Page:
Words of Advice:

"If Something Seems To Be Too Good To Be True, It's Best To Shoot It, Just In Case." -- Fiona Glenanne

"Flying the Airplane is More Important than Radioing Your Plight to a Person on the Ground
Who is Incapable of Understanding or Doing Anything About It." -- Unknown

“Never argue with stupid people, they will drag you down to their level
and then beat you with experience.” -- Mark Twain

"Stay Strapped or Get Clapped." -- probably not Mr. Rogers

"Eck!" -- George the Cat

Tuesday, May 7, 2013

When 3-D Printers Are Outlawed, Only Outlaws Will Have 3-D Printers

That's probably the only thing that the gun-banners will be able to think of: Banning 3-D printers. As for banning the printing of anything, good luck with that. Information is had to suppress. Actually, in these days, it is almost impossible to stop. So while Chuckie Schumer may be having a cow, it is hard to see how he is going to do anything about it. If criminals want to make 3-D printed guns, does anyone seriously think that the law will be a hindrance? And while, if the cops recover a gun now, they can at least try to trace it forward from the place it was made, good luck doing that with a 3-D printed weapon.

Funny how ol' Chuckie worries so much about plastic guns, when one can get a plastic shiv pretty easily. But I digress.

Sure, the first 3-D gun is pretty crude, at least now.

But they won't always be. And, as the technology advances, 3-D printers which can make things out of more durable materials than thermoplastics will trickle down. Sure, they're expensive, now. So were laser printers 20 years ago.

Good thing that the ISS is in neutral space, for NASA wants 3-D printing up there. You'll eventually find those things on every remote location, ship and submarine. You'll find them in the machine shops of industrial plants. And in home hobbyists shops. The idea that you won't have to stock bins of repair parts and hardware, all you'll need are stocks of substrate and software to make the parts you need is just too appealing.

Unless they try to ban the printers, but the commercial applications are too enticing for that to happen. and even if they control them, then what? Eventually, of course, they'll have to outlaw making a 3-D printer with a 3-D printer. For this might be the first non-biological self-replicating system.

Update: As Frank James points out, if the goal is to make a single-shot gun, there are far easier ways to do it.



CenterPuke88 said...

Actually, given that the "Undetectable Firearms Act of 1988" (signed by Reagan), as amended and reauthorized (it sunset in 1998) under Shrub Bush in 2003 would cover this gun, a renewal seems the easy way to cover this. Of course, the attempts to toss in other provisions covering magazines and such is gonna cause outrage. But I'll be interested to see the NRA position on this since it's enforcement of an existing law (something they've demanded) and renewal of an existing law (if not amended).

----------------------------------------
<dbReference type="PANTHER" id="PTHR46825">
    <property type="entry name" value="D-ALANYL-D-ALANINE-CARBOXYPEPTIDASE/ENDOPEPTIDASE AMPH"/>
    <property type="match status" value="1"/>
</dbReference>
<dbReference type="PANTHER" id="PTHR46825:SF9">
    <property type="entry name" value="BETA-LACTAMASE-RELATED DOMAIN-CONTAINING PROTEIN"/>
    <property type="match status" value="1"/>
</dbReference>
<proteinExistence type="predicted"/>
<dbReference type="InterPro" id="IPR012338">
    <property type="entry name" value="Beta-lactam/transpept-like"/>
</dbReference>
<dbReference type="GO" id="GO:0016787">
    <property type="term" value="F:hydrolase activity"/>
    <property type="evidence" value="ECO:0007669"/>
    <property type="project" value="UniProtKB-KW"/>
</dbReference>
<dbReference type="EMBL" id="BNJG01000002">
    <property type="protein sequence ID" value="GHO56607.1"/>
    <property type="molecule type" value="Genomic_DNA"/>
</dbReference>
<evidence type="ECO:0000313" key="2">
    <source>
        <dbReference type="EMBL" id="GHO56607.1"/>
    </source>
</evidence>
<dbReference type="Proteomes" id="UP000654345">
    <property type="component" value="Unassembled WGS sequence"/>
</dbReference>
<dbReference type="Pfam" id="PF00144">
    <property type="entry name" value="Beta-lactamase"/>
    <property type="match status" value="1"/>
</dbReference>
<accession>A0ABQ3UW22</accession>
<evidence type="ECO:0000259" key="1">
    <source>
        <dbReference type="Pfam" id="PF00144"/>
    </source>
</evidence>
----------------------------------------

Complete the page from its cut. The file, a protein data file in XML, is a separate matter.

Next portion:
The NRA hasn't spoken yet (that I can find), and there is quite a bit of speculation about what side it will take. Will it back its manufacturing supporters by agreeing to renewal, without the additional prohibitions? Or will it argue pure 2nd Amendment and against the interests of it's primary money suppliers?

Eck! said...

One note...

Hobbyists have been making their own 3d printers for a bunch of years now.
They aren't rocket science. We have a 500$ version in the office for
making small one off plastic parts. Printed parts are a boon for the
small companies doing prototype or small volume work.

Oh, and all plastic is silly as the same software can run a simple 500$
baby vertical mill that has been "automated" to become a CNC mill. That
can crank out those parts plastic is not well suited for.

Its free enterprise and free speech... They tried banning printing presses
and its still not working.

Comrade Misfit said...

The NRA has something north of four million members. To say that they serve the interests of the gun makers is, at best simplistic. It's like saying that AOPA serves the interests of the aircraft makers or that AARP serves the interests of the insurance companies.

Okay, the last one is probably accurate.

Old NFO said...

+1 on Eck! And since these are now 'in the wild' so to speak, it's going to get really interesting...